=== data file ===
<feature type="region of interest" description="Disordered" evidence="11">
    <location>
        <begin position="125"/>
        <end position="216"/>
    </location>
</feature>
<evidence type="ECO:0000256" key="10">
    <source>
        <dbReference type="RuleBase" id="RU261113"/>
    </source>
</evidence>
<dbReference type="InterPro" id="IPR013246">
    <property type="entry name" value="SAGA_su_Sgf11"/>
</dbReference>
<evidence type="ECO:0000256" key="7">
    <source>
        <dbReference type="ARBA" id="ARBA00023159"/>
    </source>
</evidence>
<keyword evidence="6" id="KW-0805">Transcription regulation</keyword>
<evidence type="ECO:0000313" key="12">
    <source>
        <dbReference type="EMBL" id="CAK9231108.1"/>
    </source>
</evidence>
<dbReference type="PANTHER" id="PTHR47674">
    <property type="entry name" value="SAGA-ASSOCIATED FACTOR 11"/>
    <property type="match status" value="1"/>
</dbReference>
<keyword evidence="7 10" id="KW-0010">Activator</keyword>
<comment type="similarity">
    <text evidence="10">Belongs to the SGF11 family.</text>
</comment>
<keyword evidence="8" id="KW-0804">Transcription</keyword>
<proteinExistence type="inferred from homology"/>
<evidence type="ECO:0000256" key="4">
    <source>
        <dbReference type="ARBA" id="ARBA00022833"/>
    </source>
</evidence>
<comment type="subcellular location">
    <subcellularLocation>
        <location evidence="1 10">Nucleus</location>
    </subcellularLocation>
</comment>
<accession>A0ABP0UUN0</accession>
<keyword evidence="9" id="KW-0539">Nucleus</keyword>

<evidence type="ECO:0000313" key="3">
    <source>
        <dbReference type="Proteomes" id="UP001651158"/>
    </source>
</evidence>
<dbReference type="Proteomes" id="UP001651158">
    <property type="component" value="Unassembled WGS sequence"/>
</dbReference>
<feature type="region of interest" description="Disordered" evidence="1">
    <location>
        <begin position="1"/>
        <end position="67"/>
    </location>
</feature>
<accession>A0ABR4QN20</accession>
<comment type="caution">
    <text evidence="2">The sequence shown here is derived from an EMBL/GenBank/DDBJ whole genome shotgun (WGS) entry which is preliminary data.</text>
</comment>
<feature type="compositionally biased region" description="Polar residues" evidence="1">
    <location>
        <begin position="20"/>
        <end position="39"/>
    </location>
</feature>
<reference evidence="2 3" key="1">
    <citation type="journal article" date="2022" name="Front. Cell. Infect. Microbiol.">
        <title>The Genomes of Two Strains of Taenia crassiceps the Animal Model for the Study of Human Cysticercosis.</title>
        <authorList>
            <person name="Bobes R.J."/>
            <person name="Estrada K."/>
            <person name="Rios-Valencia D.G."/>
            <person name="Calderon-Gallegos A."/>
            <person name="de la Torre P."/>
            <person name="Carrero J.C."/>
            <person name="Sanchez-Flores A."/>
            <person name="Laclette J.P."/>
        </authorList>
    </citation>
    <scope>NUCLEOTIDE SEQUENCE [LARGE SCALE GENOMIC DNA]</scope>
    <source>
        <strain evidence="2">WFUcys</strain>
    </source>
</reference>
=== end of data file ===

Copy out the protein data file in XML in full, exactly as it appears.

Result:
<feature type="region of interest" description="Disordered" evidence="11">
    <location>
        <begin position="125"/>
        <end position="216"/>
    </location>
</feature>
<evidence type="ECO:0000256" key="10">
    <source>
        <dbReference type="RuleBase" id="RU261113"/>
    </source>
</evidence>
<dbReference type="InterPro" id="IPR013246">
    <property type="entry name" value="SAGA_su_Sgf11"/>
</dbReference>
<evidence type="ECO:0000256" key="7">
    <source>
        <dbReference type="ARBA" id="ARBA00023159"/>
    </source>
</evidence>
<keyword evidence="6" id="KW-0805">Transcription regulation</keyword>
<evidence type="ECO:0000313" key="12">
    <source>
        <dbReference type="EMBL" id="CAK9231108.1"/>
    </source>
</evidence>
<dbReference type="PANTHER" id="PTHR47674">
    <property type="entry name" value="SAGA-ASSOCIATED FACTOR 11"/>
    <property type="match status" value="1"/>
</dbReference>
<keyword evidence="7 10" id="KW-0010">Activator</keyword>
<comment type="similarity">
    <text evidence="10">Belongs to the SGF11 family.</text>
</comment>
<keyword evidence="8" id="KW-0804">Transcription</keyword>
<proteinExistence type="inferred from homology"/>
<evidence type="ECO:0000256" key="4">
    <source>
        <dbReference type="ARBA" id="ARBA00022833"/>
    </source>
</evidence>
<comment type="subcellular location">
    <subcellularLocation>
        <location evidence="1 10">Nucleus</location>
    </subcellularLocation>
</comment>
<accession>A0ABP0UUN0</accession>
<keyword evidence="9" id="KW-0539">Nucleus</keyword>

<evidence type="ECO:0000313" key="3">
    <source>
        <dbReference type="Proteomes" id="UP001651158"/>
    </source>
</evidence>
<dbReference type="Proteomes" id="UP001651158">
    <property type="component" value="Unassembled WGS sequence"/>
</dbReference>
<feature type="region of interest" description="Disordered" evidence="1">
    <location>
        <begin position="1"/>
        <end position="67"/>
    </location>
</feature>
<accession>A0ABR4QN20</accession>
<comment type="caution">
    <text evidence="2">The sequence shown here is derived from an EMBL/GenBank/DDBJ whole genome shotgun (WGS) entry which is preliminary data.</text>
</comment>
<feature type="compositionally biased region" description="Polar residues" evidence="1">
    <location>
        <begin position="20"/>
        <end position="39"/>
    </location>
</feature>
<reference evidence="2 3" key="1">
    <citation type="journal article" date="2022" name="Front. Cell. Infect. Microbiol.">
        <title>The Genomes of Two Strains of Taenia crassiceps the Animal Model for the Study of Human Cysticercosis.</title>
        <authorList>
            <person name="Bobes R.J."/>
            <person name="Estrada K."/>
            <person name="Rios-Valencia D.G."/>
            <person name="Calderon-Gallegos A."/>
            <person name="de la Torre P."/>
            <person name="Carrero J.C."/>
            <person name="Sanchez-Flores A."/>
            <person name="Laclette J.P."/>
        </authorList>
    </citation>
    <scope>NUCLEOTIDE SEQUENCE [LARGE SCALE GENOMIC DNA]</scope>
    <source>
        <strain evidence="2">WFUcys</strain>
    </source>
</reference>